There is a danger in this work – “this work” being arts in corrections: we come to prison from the outside, we have experiences, we leave and perhaps write about these experiences with the space and time that freedom affords us – space and time that our incarcerated students and co-writers do not have. We cannot deny this inherent power dynamic in what we do.
This writing, this anthology, exists because prison exists. And that is a confusing reality – how do we simultaneously acknowledge the systematic oppression intrinsically connected to legalized punishment, acknowledge the inherent power difference between ourselves and our students, and still honor the art that demands to be created?
This project is motivated by questions, because there are no clear answers:
- What does it mean to imprison humans?
- Who is doing the imprisoning?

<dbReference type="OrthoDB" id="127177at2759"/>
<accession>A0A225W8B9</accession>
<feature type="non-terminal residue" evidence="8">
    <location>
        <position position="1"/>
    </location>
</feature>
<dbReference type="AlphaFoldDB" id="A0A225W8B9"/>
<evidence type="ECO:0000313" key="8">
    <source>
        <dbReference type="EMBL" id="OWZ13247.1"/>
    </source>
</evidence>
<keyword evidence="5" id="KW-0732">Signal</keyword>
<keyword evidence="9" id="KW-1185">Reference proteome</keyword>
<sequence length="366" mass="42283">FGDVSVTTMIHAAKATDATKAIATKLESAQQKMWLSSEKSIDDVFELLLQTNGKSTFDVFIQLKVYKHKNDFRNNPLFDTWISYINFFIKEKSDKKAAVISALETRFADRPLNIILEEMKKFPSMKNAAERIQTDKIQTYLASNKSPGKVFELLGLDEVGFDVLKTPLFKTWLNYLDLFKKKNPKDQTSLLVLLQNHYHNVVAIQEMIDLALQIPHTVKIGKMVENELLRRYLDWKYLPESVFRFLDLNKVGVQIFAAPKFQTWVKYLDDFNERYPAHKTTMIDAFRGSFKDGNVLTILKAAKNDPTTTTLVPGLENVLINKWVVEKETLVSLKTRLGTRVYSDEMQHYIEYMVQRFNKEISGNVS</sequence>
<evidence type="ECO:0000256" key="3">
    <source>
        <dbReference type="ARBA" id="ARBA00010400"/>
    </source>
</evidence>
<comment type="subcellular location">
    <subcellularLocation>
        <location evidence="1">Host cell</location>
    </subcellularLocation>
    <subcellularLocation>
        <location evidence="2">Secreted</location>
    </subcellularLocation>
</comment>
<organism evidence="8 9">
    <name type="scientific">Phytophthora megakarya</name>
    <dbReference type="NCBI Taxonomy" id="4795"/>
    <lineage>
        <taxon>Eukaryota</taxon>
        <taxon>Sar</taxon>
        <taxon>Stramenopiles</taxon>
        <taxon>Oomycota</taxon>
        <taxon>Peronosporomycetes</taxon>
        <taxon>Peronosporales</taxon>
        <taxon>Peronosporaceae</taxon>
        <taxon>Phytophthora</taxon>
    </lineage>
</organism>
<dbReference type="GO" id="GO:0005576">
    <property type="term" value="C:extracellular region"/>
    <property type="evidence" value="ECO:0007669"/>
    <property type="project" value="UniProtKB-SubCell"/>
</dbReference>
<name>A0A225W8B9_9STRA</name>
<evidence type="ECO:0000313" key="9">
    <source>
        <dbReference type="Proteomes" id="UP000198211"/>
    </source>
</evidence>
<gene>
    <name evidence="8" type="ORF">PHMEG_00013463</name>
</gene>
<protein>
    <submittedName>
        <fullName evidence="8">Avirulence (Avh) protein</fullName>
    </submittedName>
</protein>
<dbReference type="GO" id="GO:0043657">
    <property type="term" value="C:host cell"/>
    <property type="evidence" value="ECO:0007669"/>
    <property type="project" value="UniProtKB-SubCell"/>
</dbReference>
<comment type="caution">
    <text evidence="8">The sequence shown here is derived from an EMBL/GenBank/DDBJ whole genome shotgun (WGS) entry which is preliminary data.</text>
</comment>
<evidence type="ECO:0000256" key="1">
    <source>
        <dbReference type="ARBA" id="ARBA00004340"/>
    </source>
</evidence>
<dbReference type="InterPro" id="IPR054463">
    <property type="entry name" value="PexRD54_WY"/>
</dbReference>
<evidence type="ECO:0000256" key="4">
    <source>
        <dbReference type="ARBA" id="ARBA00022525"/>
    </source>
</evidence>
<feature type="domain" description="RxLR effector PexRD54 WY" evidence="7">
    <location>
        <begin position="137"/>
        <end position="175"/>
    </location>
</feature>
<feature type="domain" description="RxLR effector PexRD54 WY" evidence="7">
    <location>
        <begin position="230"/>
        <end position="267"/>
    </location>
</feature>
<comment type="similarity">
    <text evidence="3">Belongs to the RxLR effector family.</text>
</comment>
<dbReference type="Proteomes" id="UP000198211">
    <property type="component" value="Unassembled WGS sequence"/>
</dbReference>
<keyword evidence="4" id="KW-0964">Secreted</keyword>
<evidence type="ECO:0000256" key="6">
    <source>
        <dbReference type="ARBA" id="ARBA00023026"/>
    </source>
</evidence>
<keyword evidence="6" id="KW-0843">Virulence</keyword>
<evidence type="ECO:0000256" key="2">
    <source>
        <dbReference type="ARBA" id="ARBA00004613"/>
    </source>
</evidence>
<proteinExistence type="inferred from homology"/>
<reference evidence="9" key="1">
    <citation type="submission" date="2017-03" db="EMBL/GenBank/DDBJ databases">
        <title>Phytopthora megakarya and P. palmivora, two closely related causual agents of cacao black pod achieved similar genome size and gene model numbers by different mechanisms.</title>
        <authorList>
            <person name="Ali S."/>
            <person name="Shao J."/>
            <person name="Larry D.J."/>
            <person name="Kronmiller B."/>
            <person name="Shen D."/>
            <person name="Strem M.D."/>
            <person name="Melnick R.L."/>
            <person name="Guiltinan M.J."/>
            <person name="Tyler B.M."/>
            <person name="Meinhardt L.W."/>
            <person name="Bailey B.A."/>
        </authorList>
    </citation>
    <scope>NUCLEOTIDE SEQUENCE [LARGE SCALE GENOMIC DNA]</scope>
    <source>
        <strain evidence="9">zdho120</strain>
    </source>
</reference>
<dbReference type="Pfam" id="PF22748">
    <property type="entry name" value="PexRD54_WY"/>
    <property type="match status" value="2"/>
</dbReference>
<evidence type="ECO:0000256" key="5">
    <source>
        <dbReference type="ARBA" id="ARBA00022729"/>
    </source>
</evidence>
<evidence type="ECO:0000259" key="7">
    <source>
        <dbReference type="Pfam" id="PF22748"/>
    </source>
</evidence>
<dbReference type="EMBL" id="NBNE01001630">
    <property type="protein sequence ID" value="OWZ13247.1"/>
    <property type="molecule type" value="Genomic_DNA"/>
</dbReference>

- Am I responsible?
- What does it mean to create art in a place with people that our country has decided to hide? What does it mean to teach or write with those who we are not supposed to see?
- Does creating art inside mean I have a stake in the perpetuation of the structures and systems (social, economic, historic, etc.) that support the Prison Industrial Complex?
- Do we, as witnesses to the correctional system, have a responsibility to share our experiences?
- To whom is this responsibility owed? To prisoners? To their loved ones? To ourselves? To people who have no knowledge of or experience with the prison system?
- In writing about this work and sharing it with the public, are we continuing to speak for our already most marginalized and under-served citizens? If we don’t write about this work and share it with the public, are we continuing to marginalize and under-serve them?